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Determinants associated with viable genital or rectal Chlamydia trachomatis bacterial load (FemCure)
  1. Kevin J H Janssen1,
  2. Petra F G Wolffs1,
  3. Christian J P A Hoebe1,2,3,
  4. Titia Heijman4,
  5. Hannelore M Götz5,6,7,
  6. Sylvia M Bruisten4,8,
  7. Maarten Schim van der Loeff4,9,
  8. Henry J de Vries4,6,8,
  9. Nicole H T M Dukers-Muijrers1,2,9
  1. 1Department of Medical Microbiology, Care and Public Health Research Institute (CAPHRI), Maastricht University Medical Center (MUMC+), Maastricht, The Netherlands
  2. 2Department of Sexual Health, Infectious Diseases, and Environmental Health, South Limburg Public Health Service, Heerlen, Limburg, The Netherlands
  3. 3Department of Social Medicine, Care and Public Health Research Institute (CAPHRI), Maastricht University, Maastricht, The Netherlands
  4. 4Department of Infectious Diseases, Public Health Service of Amsterdam (GGD Amsterdam), Amsterdam, The Netherlands
  5. 5Department of Infectious Disease Control, Municipal Public Health Service Rotterdam-Rijnmond (GGD Rotterdam), Rotterdam, The Netherlands
  6. 6National Institute of Public Health and the Environment (RIVM), Epidemiology and Surveillance Unit, Centre for Infectious Disease Control, Bilthoven, The Netherlands
  7. 7Department of Public Health, Erasmus MC - University Medical Center Rotterdam, Rotterdam, The Netherlands
  8. 8Amsterdam UMC, University of Amsterdam, Department of Dermatology, Amsterdam Institute for Infection and Immunity (AII), location Academic Medical Centre, Amsterdam, The Netherlands
  9. 9Department of Health Promotion, Care and Public Health Research Institute (CAPHRI), Maastricht University, Maastricht, The Netherlands
  1. Correspondence to Dr Nicole H T M Dukers-Muijrers, Health Promotion, Maastricht University Faculty of Health Medicine and Life Sciences, Maastricht 6400AA, The Netherlands; nicole.dukers{at}


Background Chlamydia trachomatis (CT) is routinely diagnosed by nucleic acid amplification tests (NAATs), which are unable to distinguish between nucleic acids from viable and non-viable CT organisms.

Objectives We applied our recently developed sensitive PCR (viability PCR) technique to measure viable bacterial CT load and explore associated determinants in 524 women attending Dutch sexual health centres (STI clinics), and who had genital or rectal CT.

Methods We included women participating in the FemCure study (Netherlands, 2016–2017). At the enrolment visit (pre-treatment), 524 were NAAT positive (n=411 had genital and rectal CT, n=88 had genital CT only and n=25 had rectal CT only). We assessed viable rectal and viable genital load using V-PCR. We presented mean load (range 0 (non-viable) to 6.5 log10 CT/mL) and explored potential associations with urogenital symptoms (coital lower abdominal pain, coital blood loss, intermenstrual bleeding, altered vaginal discharge, painful or frequent micturition), rectal symptoms (discharge, pain, blood loss), other anatomical site infection and sociodemographics using multivariable regression analyses.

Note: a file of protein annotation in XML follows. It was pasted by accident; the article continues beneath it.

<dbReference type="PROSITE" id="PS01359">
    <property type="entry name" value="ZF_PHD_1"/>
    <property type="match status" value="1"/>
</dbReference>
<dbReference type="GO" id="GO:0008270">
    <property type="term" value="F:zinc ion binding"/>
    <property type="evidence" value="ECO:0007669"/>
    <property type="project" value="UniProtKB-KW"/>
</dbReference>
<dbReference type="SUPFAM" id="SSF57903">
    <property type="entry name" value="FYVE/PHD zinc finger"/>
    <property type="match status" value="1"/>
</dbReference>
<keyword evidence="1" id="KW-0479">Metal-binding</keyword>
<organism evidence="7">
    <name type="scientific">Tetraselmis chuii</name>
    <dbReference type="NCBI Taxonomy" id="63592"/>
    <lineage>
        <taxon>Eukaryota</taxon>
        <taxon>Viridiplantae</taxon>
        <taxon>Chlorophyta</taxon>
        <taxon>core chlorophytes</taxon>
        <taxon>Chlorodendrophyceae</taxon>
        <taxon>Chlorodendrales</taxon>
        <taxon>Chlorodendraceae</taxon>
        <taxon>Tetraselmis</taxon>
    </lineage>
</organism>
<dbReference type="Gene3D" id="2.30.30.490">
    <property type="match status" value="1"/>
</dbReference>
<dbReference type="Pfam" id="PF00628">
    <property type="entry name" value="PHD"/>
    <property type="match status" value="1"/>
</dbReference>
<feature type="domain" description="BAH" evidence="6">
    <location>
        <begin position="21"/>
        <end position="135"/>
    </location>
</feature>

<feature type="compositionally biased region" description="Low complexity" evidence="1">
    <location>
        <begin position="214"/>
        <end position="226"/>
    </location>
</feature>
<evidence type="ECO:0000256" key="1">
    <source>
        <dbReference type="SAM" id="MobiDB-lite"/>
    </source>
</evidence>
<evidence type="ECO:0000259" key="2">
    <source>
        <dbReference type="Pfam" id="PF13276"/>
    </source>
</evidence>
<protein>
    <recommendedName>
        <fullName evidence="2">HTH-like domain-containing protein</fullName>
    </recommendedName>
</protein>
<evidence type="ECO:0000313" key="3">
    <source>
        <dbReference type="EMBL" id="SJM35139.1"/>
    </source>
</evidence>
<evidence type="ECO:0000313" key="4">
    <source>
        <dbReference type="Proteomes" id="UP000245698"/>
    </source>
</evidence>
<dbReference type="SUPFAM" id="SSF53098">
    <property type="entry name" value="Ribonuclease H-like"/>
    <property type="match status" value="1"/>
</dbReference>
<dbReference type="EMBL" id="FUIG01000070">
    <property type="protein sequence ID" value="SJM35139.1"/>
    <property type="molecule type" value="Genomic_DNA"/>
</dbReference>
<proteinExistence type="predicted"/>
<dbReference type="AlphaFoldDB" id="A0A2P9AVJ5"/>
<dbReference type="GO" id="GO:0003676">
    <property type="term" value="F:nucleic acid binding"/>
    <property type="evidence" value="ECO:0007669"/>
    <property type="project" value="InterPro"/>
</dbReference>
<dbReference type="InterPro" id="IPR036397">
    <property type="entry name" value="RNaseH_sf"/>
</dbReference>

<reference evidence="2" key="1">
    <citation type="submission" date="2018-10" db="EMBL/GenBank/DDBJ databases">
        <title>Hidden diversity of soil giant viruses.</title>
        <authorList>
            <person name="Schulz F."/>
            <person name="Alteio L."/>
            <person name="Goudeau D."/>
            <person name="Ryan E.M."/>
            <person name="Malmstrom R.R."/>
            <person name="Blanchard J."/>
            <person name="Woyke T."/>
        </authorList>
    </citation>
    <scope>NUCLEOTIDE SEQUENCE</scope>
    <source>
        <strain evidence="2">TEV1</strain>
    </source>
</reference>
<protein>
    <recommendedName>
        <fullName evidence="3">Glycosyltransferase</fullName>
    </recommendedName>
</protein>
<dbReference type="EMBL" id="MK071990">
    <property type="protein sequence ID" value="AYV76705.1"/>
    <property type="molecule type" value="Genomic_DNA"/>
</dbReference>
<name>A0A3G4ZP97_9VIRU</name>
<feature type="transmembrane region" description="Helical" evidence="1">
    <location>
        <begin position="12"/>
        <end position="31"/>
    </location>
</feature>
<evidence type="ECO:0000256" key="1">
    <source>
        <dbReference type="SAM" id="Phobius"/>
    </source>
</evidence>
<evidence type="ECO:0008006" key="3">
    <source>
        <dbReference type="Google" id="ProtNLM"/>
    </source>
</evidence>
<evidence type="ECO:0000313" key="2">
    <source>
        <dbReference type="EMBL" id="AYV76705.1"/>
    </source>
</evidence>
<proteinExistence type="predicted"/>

Results In genital (n=499) CT NAAT-positive women, the mean viable load was 3.5 log10 CT/mL (SD 1.6). Genital viable load was independently associated with urogenital symptoms—especially altered vaginal discharge (Beta=0.35, p=0.012) and with concurrent rectal CT (aBeta=1.79; p<0.001). Urogenital symptoms were reported by 50.3% of women; their mean genital viable load was 3.6 log10 CT/mL (vs 3.3 in women without symptoms). Of 436 rectal CT NAAT-positive women, the mean rectal viable load was 2.2 log10 CT/mL (SD 2.0); rectal symptoms were reported by 2.5% (n=11) and not associated with rectal viable load.

Conclusion Among women diagnosed with CT in an outpatient clinical setting, viable genital CT load was higher in those reporting urogenital symptoms, but the difference was small. Viable genital load was substantially higher when women also had a concurrent rectal CT.

Trial registration number NCT02694497.

  • Chlamydia trachomatis
  • women
  • anogenital conditions
  • bacterial infection

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  • Handling editor Jane S Hocking

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  • Contributors KJHJ and NHTMD-M drafted the paper. NHTMD-M coordinated the study, performed the statistical analyses, wrote the final draft and supervised the study. NHTMD-M, CJPAH and PFGW designed the study. PFGW and SMB coordinated laboratory data collection and testing (study). All authors critically edited the manuscript and approved the final manuscript.

  • Funding This study is funded by a governmental organisation grant from the Netherlands: Organization for Health Research and Development (ZonMW Netherlands, registration numbers 50-53000-98-109 and 52-2008-002).

  • Disclaimer The funding sources had no role in the writing or publication of this paper.

  • Competing interests None declared.

  • Patient consent for publication Not required.

  • Ethics approval All participants provided written informed consent. This study was approved by the Medical Ethical Review Committee (IRB) from the Maastricht University Medical Centre (MUMC+), Maastricht, the Netherlands (NL51358.068.15/METC153020, 20-01-2016). This study was monitored by the Clinical Trial Centre Maastricht (Maastricht University).

  • Provenance and peer review Not commissioned; externally peer reviewed.

  • Data availability statement Data from the FemCure study are available on reasonable request.

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